Brock Hoffman's road to immediate eligibility at Virginia Tech isn't closed yet.

The plight of the Hokies' offensive lineman resulted in the latest case of NCAA Twitter-shaming when Hoffman's application for a family hardship waiver was denied on Tuesday.

Virginia Tech filed the waiver based on the Hoffman's desire to be closer to his Statesville, North Carolina, home. His mother is still dealing with the after effects of surgery to remove a benign brain tumor.

It turns out Virginia Tech -- probably unwittingly -- filed a waiver request that didn't fit Hoffman's circumstance. We know that social media shaming has helped the NCAA find the right path in the past, but according to attorney Tom Mars, Hoffman would have been better off pursuing a standard waiver appeal to be eligible immediately at VT.

That would be the same avenue that recently got quarterbacks Shea Patterson (Michigan), Justin Fields (Ohio State) and Tate Martell (Miami) -- Patterson and Fields were both Mars' clients -- eligible immediately.

Mars, who has recently become a specialist in this area, told CBS Sports on Wednesday that he is consulting with the Hoffman family "about next steps in the waiver process."

"If I had a chance, I'd tell [Hoffman], 'This isn't game over for you, Brock,'" said Mars. "In three or four weeks, if Virginia Tech moves this forward on a separate track, he'll be granted a waiver."

Mars indicated Hoffman needs only to file a different transfer waiver appeal citing what the NCAA calls "documented mitigating circumstances that are outside the student-athlete's control."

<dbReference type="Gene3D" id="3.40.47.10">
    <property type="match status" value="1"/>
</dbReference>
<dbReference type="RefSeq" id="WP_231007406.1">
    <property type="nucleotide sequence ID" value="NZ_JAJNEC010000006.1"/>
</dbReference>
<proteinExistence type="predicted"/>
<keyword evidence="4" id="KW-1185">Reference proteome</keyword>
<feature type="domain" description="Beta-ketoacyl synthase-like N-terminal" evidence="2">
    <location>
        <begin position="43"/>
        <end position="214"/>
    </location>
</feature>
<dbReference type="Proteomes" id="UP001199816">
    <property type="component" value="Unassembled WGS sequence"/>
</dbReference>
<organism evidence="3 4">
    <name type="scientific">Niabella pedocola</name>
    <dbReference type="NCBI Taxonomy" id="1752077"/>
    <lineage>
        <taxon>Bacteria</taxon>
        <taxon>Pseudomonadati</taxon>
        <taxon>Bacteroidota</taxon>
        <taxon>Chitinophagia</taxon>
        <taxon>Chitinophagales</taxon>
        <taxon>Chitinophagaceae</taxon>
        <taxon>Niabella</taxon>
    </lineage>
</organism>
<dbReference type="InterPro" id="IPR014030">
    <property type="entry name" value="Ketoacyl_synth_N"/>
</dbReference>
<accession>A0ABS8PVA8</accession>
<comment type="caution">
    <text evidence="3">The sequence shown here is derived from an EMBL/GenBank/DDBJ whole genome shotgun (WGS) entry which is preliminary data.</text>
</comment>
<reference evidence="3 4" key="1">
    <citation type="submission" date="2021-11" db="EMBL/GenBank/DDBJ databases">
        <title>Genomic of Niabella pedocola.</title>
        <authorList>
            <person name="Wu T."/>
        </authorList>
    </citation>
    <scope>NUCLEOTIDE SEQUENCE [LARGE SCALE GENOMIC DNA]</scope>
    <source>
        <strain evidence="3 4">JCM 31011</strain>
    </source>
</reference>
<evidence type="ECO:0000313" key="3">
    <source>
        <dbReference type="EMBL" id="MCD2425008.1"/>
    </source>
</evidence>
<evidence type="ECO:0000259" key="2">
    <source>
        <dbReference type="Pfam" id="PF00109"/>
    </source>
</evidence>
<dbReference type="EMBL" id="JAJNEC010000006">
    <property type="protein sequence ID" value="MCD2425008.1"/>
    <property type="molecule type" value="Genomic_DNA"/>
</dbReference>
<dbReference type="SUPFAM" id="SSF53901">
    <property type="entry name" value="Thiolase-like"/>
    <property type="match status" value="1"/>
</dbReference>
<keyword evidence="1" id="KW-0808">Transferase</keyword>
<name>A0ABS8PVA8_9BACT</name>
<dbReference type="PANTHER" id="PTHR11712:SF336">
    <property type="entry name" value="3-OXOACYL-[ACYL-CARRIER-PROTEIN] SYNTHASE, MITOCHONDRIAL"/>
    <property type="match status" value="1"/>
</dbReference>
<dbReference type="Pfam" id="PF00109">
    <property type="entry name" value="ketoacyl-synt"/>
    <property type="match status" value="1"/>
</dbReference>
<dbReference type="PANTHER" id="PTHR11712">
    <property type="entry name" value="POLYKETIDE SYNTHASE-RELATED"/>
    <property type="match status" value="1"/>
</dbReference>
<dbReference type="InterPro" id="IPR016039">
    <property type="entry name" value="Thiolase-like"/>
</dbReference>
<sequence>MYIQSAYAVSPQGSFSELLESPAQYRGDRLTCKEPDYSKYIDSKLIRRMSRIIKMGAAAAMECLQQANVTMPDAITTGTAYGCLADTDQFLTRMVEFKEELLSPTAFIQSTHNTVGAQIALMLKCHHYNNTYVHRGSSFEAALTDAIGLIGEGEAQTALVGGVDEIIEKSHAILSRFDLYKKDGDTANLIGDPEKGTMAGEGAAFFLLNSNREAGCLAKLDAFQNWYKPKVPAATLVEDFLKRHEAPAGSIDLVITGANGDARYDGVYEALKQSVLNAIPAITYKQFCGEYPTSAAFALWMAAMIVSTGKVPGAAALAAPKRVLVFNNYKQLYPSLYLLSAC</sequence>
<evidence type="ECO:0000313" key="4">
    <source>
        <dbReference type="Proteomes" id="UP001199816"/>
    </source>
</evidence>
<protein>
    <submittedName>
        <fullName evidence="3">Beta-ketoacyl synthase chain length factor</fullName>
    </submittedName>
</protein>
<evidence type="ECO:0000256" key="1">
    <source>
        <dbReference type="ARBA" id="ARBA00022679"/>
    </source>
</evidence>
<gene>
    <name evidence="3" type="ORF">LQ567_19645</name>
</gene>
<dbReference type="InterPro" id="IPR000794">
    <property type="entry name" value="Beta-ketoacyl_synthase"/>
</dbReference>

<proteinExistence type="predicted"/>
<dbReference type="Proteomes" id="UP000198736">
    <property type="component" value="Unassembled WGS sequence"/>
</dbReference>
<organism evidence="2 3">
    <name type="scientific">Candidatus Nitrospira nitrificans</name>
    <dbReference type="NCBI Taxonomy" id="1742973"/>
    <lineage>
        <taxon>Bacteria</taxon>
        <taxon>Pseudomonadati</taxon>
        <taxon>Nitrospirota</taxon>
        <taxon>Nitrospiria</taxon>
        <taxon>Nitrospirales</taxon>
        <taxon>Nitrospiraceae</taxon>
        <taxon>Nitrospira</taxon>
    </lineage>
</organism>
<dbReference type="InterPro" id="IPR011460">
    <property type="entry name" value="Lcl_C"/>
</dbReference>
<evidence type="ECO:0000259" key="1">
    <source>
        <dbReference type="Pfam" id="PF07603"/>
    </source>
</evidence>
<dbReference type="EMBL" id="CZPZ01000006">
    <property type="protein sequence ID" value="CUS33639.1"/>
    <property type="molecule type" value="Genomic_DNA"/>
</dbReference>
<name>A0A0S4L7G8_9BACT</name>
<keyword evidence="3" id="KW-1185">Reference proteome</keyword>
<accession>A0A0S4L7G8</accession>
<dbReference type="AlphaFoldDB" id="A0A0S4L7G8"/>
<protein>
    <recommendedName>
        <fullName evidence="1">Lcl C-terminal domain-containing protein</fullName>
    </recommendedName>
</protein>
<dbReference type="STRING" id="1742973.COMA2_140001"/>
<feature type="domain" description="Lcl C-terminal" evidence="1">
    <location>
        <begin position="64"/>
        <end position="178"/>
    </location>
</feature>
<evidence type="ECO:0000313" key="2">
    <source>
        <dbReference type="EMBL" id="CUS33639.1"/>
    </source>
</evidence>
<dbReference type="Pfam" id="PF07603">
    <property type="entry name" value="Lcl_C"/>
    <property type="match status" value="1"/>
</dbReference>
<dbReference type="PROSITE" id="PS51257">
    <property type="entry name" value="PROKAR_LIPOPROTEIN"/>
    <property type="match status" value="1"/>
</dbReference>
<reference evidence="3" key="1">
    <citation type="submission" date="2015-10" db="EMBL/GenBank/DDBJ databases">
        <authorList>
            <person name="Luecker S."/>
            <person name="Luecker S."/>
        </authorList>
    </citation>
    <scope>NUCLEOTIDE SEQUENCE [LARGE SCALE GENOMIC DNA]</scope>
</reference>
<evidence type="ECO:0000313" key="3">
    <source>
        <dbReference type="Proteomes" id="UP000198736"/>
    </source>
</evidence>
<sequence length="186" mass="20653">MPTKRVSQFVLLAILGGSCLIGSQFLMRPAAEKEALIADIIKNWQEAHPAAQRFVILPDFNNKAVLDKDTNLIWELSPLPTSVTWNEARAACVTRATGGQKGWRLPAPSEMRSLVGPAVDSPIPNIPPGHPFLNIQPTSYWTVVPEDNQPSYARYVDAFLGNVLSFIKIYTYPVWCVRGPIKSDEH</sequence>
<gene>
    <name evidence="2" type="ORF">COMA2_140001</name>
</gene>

The most obvious strategy would be to cite Coastal Carolina's coaching change as a mitigating circumstance, Mars said. Chanticleers coach Joe Moglia retired during the offseason. That strategy, utilizing Urban Meyer's retirement, was successful in getting Martell immediate clearance to transfer from Ohio State and play immediately for Miami. 

"From what I know about Brock's family situation, I believe the NCAA would be far more willing to grant him a waiver under this exception to the year-in-residence requirement," Mars said.

The NCAA requires undergraduate transfers to sit out a year of competition at the new school for academic reasons. That so-called "year-in-residence" can be appealed for various reasons. Mars added it is not uncommon for a school to file two different waiver appeals if one is denied.

The approval rate for the standard waiver appeal by the NCAA in recent years is in the 65-75 percent range.

Mars indicated that the NCAA's hands were tied in this particular situation once Virginia Tech filed a family hardship waiver. Since 2012, the NCAA has required the destination of any athlete filing such a waiver to be within a 100-mile radius of the school.

Hoffman was told part of the reason the waiver application was denied is the family's Statesville home is 105 miles from Virginia Tech.

Social media reacted predictably. Hoffman posted pictures of what appear to be his mother with stitches in the side of her head. He said she is still suffering partial paralysis and hearing loss because of the tumor.

However, this particular situation seems to be as much about Virginia Tech filing improper paperwork and lacking in its navigation of the rules as it is another NCAA blame game.

"The criticism of the NCAA in denying a medical waiver for Brock Hoffman reflects a misunderstanding of the NCAA rules," Mars said. "The standards for granting a medical waiver are entirely different than the standards in the 'mitigating circumstances' rule that allowed Shea Patterson, Justin Fields and Tate Martell to be eligible."

Hoffman was a two-year starter for Coastal Carolina.